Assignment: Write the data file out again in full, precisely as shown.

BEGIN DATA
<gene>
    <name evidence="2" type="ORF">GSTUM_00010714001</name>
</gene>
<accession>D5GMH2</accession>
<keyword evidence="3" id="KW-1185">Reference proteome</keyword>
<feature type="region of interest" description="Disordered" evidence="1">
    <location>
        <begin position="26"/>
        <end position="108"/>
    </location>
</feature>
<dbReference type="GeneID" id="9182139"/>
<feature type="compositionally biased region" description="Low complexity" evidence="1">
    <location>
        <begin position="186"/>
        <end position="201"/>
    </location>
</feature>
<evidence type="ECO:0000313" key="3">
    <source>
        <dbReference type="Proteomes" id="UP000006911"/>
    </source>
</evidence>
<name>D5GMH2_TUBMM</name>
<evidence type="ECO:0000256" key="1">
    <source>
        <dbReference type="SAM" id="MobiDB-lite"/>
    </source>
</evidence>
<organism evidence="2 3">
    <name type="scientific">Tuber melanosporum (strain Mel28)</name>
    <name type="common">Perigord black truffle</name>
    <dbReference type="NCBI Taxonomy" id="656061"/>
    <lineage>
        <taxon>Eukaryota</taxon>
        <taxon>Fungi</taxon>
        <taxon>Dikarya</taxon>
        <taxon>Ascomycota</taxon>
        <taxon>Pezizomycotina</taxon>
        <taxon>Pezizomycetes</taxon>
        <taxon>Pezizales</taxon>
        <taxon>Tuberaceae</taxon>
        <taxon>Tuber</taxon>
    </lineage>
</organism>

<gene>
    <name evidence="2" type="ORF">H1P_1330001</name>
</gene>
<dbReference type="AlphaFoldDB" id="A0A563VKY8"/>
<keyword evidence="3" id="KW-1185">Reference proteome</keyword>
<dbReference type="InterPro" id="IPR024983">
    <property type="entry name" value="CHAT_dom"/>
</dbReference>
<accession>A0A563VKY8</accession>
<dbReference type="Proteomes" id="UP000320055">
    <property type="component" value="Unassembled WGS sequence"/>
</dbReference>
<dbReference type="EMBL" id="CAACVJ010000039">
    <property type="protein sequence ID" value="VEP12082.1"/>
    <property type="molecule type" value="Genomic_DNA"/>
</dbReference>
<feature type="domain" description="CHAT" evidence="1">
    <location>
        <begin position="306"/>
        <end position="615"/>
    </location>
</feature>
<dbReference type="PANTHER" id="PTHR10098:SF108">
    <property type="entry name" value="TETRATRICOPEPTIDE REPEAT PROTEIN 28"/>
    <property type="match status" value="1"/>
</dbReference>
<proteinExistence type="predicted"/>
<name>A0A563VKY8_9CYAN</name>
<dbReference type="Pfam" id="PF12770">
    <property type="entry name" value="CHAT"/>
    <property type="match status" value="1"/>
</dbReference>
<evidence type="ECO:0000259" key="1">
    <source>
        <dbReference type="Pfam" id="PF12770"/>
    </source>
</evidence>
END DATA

<gene>
    <name evidence="2" type="ORF">GSTUM_00010714001</name>
</gene>
<accession>D5GMH2</accession>
<keyword evidence="3" id="KW-1185">Reference proteome</keyword>
<feature type="region of interest" description="Disordered" evidence="1">
    <location>
        <begin position="26"/>
        <end position="108"/>
    </location>
</feature>
<dbReference type="GeneID" id="9182139"/>
<feature type="compositionally biased region" description="Low complexity" evidence="1">
    <location>
        <begin position="186"/>
        <end position="201"/>
    </location>
</feature>
<evidence type="ECO:0000313" key="3">
    <source>
        <dbReference type="Proteomes" id="UP000006911"/>
    </source>
</evidence>
<name>D5GMH2_TUBMM</name>
<evidence type="ECO:0000256" key="1">
    <source>
        <dbReference type="SAM" id="MobiDB-lite"/>
    </source>
</evidence>
<organism evidence="2 3">
    <name type="scientific">Tuber melanosporum (strain Mel28)</name>
    <name type="common">Perigord black truffle</name>
    <dbReference type="NCBI Taxonomy" id="656061"/>
    <lineage>
        <taxon>Eukaryota</taxon>
        <taxon>Fungi</taxon>
        <taxon>Dikarya</taxon>
        <taxon>Ascomycota</taxon>
        <taxon>Pezizomycotina</taxon>
        <taxon>Pezizomycetes</taxon>
        <taxon>Pezizales</taxon>
        <taxon>Tuberaceae</taxon>
        <taxon>Tuber</taxon>
    </lineage>
</organism>

<gene>
    <name evidence="2" type="ORF">H1P_1330001</name>
</gene>
<dbReference type="AlphaFoldDB" id="A0A563VKY8"/>
<keyword evidence="3" id="KW-1185">Reference proteome</keyword>
<dbReference type="InterPro" id="IPR024983">
    <property type="entry name" value="CHAT_dom"/>
</dbReference>
<accession>A0A563VKY8</accession>
<dbReference type="Proteomes" id="UP000320055">
    <property type="component" value="Unassembled WGS sequence"/>
</dbReference>
<dbReference type="EMBL" id="CAACVJ010000039">
    <property type="protein sequence ID" value="VEP12082.1"/>
    <property type="molecule type" value="Genomic_DNA"/>
</dbReference>
<feature type="domain" description="CHAT" evidence="1">
    <location>
        <begin position="306"/>
        <end position="615"/>
    </location>
</feature>
<dbReference type="PANTHER" id="PTHR10098:SF108">
    <property type="entry name" value="TETRATRICOPEPTIDE REPEAT PROTEIN 28"/>
    <property type="match status" value="1"/>
</dbReference>
<proteinExistence type="predicted"/>
<name>A0A563VKY8_9CYAN</name>
<dbReference type="Pfam" id="PF12770">
    <property type="entry name" value="CHAT"/>
    <property type="match status" value="1"/>
</dbReference>
<evidence type="ECO:0000259" key="1">
    <source>
        <dbReference type="Pfam" id="PF12770"/>
    </source>
</evidence>